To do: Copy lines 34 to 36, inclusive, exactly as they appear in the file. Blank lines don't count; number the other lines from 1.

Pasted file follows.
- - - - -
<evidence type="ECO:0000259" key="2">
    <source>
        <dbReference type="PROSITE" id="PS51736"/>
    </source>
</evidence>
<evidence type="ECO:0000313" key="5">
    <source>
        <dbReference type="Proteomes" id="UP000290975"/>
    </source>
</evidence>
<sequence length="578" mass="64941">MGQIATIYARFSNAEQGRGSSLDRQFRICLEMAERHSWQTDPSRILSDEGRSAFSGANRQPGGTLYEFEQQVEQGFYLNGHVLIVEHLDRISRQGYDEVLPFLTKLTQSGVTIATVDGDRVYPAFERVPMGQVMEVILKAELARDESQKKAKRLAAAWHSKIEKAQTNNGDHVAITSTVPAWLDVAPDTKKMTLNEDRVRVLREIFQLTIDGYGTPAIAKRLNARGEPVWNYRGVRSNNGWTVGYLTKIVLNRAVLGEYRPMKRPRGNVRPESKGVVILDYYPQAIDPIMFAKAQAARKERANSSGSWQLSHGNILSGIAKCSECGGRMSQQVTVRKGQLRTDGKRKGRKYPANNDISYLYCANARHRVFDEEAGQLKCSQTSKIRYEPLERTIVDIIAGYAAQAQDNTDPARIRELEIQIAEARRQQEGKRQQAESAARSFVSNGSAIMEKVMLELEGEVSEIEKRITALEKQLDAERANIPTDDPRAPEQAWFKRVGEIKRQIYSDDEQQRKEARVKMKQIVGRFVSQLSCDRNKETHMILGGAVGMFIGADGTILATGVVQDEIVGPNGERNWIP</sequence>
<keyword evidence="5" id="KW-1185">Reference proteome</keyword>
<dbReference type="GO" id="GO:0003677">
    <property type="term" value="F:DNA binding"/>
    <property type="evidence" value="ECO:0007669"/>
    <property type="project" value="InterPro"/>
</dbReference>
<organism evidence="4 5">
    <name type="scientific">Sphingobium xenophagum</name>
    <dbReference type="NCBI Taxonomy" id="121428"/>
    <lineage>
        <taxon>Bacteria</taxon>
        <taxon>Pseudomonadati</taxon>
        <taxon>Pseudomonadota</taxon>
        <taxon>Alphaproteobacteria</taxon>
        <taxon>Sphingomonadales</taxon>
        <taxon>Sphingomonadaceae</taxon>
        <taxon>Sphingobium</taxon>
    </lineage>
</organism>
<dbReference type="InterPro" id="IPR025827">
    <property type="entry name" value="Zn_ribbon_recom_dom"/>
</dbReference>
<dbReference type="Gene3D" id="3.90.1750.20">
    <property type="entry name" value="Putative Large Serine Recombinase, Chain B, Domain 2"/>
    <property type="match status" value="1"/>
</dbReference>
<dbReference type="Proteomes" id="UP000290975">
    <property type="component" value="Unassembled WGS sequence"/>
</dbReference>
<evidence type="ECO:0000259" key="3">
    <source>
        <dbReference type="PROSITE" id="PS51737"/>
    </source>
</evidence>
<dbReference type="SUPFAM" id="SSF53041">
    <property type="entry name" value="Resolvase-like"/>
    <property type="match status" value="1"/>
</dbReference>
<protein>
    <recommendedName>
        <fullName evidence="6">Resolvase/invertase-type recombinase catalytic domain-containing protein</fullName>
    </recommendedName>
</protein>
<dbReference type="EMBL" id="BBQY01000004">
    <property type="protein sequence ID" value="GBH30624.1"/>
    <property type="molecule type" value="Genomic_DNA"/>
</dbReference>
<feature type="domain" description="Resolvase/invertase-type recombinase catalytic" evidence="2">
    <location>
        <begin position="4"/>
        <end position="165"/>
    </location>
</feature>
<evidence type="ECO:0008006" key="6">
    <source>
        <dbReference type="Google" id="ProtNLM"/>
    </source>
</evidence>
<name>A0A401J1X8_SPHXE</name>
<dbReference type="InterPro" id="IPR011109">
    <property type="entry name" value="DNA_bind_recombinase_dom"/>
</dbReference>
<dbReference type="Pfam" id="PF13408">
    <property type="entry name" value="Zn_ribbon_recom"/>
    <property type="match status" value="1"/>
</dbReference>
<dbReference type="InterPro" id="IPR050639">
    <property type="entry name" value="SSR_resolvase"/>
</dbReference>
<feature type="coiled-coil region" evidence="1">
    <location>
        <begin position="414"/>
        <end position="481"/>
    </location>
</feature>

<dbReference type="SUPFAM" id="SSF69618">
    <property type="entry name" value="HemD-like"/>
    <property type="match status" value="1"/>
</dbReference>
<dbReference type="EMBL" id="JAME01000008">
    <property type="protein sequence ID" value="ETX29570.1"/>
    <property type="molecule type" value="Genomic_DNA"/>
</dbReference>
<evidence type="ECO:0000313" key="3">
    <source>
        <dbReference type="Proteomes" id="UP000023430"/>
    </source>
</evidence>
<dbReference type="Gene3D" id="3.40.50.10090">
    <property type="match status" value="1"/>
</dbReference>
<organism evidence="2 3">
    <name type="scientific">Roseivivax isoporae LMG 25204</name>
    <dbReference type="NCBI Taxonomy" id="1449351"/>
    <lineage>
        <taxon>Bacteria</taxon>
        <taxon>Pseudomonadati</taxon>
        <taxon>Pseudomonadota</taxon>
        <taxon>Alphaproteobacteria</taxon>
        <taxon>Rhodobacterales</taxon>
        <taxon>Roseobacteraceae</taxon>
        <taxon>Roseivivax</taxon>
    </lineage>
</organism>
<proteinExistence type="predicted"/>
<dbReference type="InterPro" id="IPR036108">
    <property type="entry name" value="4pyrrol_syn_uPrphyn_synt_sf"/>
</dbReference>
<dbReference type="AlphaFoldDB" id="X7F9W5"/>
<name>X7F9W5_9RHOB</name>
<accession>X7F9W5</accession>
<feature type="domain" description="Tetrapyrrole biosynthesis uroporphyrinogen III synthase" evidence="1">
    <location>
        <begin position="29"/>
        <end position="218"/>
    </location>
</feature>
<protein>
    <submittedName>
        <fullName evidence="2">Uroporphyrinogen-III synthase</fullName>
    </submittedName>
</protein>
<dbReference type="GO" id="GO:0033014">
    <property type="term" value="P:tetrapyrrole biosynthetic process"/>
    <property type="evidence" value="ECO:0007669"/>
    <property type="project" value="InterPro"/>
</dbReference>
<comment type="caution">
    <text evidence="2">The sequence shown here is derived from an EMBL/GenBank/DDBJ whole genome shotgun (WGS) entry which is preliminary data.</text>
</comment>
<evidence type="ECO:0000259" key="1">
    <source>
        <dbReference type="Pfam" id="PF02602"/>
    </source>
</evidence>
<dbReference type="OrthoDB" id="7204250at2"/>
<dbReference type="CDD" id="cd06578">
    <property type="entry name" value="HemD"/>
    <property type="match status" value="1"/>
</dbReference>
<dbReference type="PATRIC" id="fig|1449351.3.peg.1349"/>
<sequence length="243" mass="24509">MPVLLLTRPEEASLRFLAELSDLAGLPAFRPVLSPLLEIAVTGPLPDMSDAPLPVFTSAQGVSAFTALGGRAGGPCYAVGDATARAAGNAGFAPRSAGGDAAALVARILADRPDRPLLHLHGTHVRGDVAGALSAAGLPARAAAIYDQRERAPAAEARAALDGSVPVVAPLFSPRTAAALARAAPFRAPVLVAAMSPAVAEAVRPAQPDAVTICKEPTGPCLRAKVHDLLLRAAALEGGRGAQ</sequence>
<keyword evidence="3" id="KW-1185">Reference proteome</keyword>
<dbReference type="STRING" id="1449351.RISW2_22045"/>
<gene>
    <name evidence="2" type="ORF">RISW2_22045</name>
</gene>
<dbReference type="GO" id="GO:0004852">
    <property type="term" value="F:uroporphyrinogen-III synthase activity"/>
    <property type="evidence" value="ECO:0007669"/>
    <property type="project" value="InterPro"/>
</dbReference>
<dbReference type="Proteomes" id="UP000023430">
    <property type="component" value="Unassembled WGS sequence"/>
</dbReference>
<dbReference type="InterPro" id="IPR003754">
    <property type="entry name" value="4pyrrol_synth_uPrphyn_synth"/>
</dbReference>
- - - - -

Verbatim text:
<dbReference type="Gene3D" id="3.90.1750.20">
    <property type="entry name" value="Putative Large Serine Recombinase, Chain B, Domain 2"/>
    <property type="match status" value="1"/>